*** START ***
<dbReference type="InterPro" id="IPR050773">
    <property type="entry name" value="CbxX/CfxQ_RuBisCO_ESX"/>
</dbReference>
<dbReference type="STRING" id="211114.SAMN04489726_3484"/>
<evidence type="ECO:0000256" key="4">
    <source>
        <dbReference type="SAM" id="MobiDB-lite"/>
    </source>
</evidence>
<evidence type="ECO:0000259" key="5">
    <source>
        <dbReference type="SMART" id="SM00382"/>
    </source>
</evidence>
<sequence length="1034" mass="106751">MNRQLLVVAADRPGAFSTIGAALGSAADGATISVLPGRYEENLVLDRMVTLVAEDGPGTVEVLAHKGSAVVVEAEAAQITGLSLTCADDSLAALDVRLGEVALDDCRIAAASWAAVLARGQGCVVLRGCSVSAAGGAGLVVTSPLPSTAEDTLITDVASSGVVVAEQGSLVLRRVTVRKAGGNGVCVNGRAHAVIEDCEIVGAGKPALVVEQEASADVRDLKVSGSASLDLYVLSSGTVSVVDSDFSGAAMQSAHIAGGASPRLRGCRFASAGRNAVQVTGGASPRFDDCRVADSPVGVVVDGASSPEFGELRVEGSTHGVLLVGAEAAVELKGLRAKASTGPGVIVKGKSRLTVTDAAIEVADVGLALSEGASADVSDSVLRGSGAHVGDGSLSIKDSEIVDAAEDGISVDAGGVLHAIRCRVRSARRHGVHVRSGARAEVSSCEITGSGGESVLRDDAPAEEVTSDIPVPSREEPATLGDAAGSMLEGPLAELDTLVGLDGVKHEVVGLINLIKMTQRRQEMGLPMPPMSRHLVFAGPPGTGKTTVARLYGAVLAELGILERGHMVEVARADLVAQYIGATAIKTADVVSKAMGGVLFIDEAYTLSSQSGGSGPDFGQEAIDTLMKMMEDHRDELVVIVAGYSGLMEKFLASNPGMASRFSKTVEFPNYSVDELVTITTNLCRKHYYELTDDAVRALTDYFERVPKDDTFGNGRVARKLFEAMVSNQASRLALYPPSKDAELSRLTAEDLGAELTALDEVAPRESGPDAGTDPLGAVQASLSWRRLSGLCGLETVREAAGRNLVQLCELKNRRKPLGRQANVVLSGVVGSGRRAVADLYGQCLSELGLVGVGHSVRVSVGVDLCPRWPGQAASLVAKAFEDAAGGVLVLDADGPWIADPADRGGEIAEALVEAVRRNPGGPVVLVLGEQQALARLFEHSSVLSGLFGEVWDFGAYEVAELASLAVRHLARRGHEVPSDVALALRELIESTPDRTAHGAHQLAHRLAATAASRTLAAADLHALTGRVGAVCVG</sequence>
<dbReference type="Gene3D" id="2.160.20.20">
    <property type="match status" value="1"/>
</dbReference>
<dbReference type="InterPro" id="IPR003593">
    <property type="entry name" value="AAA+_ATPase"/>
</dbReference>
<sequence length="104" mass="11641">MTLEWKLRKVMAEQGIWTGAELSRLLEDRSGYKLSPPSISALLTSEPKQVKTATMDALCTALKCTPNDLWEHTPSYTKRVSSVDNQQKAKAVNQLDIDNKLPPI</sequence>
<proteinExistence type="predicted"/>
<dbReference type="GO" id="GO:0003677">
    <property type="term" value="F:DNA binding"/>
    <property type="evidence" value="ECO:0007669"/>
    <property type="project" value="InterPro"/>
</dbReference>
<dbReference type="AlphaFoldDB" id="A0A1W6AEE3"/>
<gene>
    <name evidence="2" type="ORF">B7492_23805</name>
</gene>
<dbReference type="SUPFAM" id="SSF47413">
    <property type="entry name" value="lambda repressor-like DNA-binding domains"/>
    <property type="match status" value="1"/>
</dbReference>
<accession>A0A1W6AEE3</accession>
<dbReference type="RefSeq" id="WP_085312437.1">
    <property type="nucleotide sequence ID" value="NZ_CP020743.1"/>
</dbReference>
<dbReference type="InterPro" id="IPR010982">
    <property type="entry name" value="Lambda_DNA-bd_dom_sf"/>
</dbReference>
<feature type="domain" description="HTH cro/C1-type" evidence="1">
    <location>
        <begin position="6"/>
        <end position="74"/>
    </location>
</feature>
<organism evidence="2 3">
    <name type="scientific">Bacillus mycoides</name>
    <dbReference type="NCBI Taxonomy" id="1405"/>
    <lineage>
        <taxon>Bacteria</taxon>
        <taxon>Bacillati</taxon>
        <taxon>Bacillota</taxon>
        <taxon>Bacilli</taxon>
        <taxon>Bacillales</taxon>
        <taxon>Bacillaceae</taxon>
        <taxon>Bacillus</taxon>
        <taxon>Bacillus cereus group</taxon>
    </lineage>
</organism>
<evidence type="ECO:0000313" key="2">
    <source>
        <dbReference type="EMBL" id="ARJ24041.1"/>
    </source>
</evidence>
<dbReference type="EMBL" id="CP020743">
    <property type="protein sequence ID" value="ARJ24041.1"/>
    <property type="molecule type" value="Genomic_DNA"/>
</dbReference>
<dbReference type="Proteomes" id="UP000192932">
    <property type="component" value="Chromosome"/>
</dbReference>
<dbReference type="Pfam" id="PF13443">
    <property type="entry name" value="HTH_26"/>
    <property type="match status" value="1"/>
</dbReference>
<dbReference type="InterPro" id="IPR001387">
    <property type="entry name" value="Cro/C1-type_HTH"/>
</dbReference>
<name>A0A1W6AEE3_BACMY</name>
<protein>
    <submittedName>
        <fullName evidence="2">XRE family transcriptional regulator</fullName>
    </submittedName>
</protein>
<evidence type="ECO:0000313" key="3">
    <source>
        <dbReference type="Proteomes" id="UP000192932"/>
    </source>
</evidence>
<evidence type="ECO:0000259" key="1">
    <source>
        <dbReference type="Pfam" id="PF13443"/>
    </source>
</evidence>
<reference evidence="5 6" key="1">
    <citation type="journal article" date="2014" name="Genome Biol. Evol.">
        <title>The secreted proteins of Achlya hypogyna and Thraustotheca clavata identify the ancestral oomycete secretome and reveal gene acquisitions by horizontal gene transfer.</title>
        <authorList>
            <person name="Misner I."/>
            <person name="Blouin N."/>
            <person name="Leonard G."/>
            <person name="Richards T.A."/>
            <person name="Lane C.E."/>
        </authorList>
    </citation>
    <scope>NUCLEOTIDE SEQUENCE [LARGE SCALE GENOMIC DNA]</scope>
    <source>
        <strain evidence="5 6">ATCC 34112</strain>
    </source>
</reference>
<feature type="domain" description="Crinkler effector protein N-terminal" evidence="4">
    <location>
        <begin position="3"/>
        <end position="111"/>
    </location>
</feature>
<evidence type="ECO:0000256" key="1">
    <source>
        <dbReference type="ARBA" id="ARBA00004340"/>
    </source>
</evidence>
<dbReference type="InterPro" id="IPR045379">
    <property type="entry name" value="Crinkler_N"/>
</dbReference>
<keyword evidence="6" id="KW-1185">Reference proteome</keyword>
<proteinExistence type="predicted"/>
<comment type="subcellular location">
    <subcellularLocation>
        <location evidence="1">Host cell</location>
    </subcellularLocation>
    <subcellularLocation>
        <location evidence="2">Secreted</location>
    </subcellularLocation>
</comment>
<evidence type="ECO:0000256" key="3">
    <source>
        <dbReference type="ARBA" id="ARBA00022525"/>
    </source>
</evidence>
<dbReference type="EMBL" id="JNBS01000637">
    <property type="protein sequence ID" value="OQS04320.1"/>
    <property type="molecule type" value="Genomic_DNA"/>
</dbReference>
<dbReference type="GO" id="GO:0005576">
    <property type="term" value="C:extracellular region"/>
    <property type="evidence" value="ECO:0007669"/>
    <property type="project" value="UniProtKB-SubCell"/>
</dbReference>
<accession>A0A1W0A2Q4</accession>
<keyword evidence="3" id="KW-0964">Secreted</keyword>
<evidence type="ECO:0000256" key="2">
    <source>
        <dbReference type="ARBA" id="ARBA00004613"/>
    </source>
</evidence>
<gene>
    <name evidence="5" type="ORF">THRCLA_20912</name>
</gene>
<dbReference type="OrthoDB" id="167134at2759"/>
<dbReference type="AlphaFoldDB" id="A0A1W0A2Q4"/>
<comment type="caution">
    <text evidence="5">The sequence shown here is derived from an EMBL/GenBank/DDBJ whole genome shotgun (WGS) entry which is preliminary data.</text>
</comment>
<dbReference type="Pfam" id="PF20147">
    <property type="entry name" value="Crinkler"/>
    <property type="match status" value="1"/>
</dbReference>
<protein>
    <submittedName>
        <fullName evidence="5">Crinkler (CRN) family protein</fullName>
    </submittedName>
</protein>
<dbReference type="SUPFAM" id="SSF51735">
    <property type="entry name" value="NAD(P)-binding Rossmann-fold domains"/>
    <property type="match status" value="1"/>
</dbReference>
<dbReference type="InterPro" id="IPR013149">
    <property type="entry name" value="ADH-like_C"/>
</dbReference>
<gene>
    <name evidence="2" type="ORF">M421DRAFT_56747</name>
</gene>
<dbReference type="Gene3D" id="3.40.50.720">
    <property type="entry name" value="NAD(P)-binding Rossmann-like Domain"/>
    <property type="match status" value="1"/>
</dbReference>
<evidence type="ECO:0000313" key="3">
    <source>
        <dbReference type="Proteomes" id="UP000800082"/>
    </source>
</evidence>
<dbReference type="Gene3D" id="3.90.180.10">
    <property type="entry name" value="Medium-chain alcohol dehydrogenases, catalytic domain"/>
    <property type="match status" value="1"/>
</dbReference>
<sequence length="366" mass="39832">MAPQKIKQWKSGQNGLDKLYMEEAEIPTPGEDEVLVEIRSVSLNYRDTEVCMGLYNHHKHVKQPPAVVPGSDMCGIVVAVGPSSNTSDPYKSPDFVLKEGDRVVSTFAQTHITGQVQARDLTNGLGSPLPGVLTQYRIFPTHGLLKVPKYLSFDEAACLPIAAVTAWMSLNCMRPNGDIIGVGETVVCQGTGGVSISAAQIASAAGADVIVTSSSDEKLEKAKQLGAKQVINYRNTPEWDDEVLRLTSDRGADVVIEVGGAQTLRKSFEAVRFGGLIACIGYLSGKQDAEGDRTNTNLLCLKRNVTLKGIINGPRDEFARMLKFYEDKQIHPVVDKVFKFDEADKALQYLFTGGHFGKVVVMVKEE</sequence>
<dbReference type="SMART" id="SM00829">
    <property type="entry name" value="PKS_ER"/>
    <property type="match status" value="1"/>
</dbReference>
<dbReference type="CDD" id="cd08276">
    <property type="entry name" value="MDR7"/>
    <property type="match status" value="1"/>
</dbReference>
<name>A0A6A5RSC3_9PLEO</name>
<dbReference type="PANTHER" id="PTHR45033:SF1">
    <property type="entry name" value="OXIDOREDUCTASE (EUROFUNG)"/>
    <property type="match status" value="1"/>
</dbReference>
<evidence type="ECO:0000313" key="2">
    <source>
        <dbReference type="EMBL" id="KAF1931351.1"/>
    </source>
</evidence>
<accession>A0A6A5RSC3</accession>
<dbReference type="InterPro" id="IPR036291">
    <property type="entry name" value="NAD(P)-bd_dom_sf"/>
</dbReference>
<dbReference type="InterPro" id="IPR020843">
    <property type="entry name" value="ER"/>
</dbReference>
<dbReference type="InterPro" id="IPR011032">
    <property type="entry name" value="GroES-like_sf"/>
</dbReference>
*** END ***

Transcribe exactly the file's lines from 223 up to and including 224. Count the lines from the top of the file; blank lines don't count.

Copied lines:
<dbReference type="InterPro" id="IPR020843">
    <property type="entry name" value="ER"/>